Less than 10 percent of Black Diamonds have had anything repossessed.
"Life stages"

Paul Egan, managing consultant to UCT/Unilever, said the Black Diamond group is not homogenous, and includes people at different "life stages" — those with children who have been working for longer and are fairly established, and those who are still playing catch up, using income and, perhaps credit, to acquire assets.

He said the 2007 study had shown a huge migration from townships to suburbs, averaging about 1200 families, or 60 000 people, a month.
This slowed in 2008. This could be partly because of the increasing cost of housing and the high cost of borrowing, but could also be due to the densification of townships and investment within them, such as the construction of shopping malls.
Egan noted that there is a high percentage of black middle-class families with two earners, and a significant percentage with more than that.
The change to democracy and enabling legislation have enabled black women to move swiftly into the middle class.
Black Diamond women

Black Diamond women represent more than 40 percent of the R120-billion in female consumer spending.

"Many women respondents revealed that their earning power had a significant impact on decision-making when it comes to making purchases — not only for grocery shopping, but with regard to larger purchases such as household appliances, investments and cars," Simpson said.
Maponga said almost half of the women interviewed said they earned more than 50 percent of the household income and more than 80 percent said they were the main household decision-maker.
She said women's aspirations are higher than their mothers and grandmothers, and women are far more ambitious since 1994.
Sunday Times

Sunday, October 12, 2008

Obasanjo Legacy ignored

As the world goes through the death throes of the debt purge many people will forget who the authority was that strengthened Nigerian Macro-economic fundamentals to the extent that there is such negligible impact so far from the credit crunch, bank failures and the falling oil prices all within the context of drastic erosion in production. Here are some things to chew on:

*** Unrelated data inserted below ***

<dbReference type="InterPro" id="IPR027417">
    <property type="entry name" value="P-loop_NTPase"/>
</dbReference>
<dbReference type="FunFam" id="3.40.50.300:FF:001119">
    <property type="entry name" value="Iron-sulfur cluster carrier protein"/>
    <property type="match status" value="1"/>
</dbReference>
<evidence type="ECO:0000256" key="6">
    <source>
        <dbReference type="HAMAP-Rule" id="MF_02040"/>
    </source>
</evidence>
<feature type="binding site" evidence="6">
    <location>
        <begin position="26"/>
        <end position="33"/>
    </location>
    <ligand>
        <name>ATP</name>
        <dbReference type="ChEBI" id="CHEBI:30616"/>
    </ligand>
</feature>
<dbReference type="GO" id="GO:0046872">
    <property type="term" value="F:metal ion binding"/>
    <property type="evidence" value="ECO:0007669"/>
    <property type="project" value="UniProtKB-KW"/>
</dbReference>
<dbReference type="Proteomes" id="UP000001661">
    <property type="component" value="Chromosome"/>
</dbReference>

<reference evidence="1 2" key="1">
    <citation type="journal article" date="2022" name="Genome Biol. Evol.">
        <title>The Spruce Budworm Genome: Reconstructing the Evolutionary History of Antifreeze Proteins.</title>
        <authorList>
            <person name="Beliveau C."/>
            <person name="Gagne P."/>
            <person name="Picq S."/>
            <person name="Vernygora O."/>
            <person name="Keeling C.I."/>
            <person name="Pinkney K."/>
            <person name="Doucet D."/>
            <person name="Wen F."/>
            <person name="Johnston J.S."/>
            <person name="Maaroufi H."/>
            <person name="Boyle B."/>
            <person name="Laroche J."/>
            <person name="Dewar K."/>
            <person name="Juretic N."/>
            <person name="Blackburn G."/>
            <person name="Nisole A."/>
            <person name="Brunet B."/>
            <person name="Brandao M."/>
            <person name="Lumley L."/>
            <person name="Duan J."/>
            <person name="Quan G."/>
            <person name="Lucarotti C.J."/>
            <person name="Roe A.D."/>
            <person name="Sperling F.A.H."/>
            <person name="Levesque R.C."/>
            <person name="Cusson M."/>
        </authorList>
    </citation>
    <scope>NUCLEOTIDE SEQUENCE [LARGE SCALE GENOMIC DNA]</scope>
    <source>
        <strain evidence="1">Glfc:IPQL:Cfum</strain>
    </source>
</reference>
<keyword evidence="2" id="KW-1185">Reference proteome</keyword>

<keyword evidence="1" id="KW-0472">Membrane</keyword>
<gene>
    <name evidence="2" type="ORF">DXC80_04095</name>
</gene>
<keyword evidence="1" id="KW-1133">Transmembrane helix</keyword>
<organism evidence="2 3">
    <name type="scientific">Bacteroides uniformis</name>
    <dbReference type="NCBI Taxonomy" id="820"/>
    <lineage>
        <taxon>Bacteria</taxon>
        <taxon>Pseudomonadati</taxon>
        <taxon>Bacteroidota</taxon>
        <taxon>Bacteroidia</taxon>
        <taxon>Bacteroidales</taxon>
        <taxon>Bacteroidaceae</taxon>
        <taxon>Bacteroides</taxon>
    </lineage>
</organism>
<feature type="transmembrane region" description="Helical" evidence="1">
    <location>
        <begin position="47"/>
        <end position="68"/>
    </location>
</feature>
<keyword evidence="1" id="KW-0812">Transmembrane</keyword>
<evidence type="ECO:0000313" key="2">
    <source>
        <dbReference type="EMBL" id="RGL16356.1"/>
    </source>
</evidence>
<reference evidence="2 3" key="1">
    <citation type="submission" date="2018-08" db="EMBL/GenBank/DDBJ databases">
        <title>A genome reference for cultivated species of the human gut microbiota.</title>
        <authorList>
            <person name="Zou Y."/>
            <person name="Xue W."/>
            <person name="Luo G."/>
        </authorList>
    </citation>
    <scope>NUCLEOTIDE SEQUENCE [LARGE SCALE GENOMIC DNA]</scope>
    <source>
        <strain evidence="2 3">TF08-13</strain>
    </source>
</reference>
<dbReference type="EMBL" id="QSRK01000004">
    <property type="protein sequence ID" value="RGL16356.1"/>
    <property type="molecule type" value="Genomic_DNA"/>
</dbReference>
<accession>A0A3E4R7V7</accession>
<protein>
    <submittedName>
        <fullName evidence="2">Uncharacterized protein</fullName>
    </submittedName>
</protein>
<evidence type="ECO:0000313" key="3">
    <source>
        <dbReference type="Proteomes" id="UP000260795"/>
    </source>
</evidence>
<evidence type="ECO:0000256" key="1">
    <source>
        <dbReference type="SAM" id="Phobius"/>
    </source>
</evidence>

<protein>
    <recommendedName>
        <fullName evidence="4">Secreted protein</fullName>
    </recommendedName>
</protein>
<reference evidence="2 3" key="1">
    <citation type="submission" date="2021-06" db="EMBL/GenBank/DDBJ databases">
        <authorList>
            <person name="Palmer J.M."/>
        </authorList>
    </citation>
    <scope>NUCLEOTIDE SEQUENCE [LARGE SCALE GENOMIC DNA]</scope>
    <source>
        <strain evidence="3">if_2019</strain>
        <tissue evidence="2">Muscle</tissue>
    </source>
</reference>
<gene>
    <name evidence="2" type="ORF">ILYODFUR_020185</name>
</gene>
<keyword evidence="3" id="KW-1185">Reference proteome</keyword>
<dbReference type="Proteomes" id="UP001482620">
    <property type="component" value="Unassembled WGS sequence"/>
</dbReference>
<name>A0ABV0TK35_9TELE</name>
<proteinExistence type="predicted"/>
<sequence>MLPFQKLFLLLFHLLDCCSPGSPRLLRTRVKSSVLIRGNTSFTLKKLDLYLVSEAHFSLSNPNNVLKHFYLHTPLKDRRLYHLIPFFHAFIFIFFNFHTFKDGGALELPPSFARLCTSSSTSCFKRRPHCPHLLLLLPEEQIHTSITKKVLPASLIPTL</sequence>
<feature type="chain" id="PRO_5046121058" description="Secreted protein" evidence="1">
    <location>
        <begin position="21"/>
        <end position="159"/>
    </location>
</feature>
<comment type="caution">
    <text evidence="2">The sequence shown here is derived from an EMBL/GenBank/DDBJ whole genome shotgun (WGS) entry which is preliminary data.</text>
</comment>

- World bank confirms that Nigeria will only be minimally affected by this global turbulence because of the limited role of foriegn investment in the banking system about 5% compared to the 40% in many other developing economies.

- The same consolidation that was attacked as overreach by Obasanjo administration has also shored up the independence and institutional fortitude of the Banks against this turbulence.

- Less than 1 % dependence on International aid is quite an helpful factor

- The $60 billion in foreign reserve surplus as against the the sea of National deficits is a bonus

- An economy that grew from 5.5% circa to 6.9% in the last quarter mostly from non-oil sector especially banking is exquisite

The naysayers cannot see any of these they are addicted to a sense and notion of failure. The other usual pains are there for them to celebrate , roads, power , education amongst all. The economy is alive and growing and that rocks

Lagos boat markets

Lagos Islands

The first set of pictures are Lagos from the Atlantic Ocean side, industrialised, turbulent and urban on the other set his agos from the lagoon and how I imagine Lekki was not too long ago, tranquil, rural and green. There are many aspects to Lagos that is unexplored and even unrecognisable from the caricature of chaos and urban decay. The recent article in Time magazine and the hatchet job that is regularly done in CNN always tallies with the cynicism of elite Nigerians. I celebrate this great city and its possibilities. There is a lot more photographs to share enjoy.

More Lagos Islands

Lagos from the Sea eye

Comments from Mzansi

Here is a truly refreshing article in the Times in South Africa it captures more eloquently the spirit and rationale for the split in the ANC.

Monday, October 06, 2008

Now Mzansi, It is time.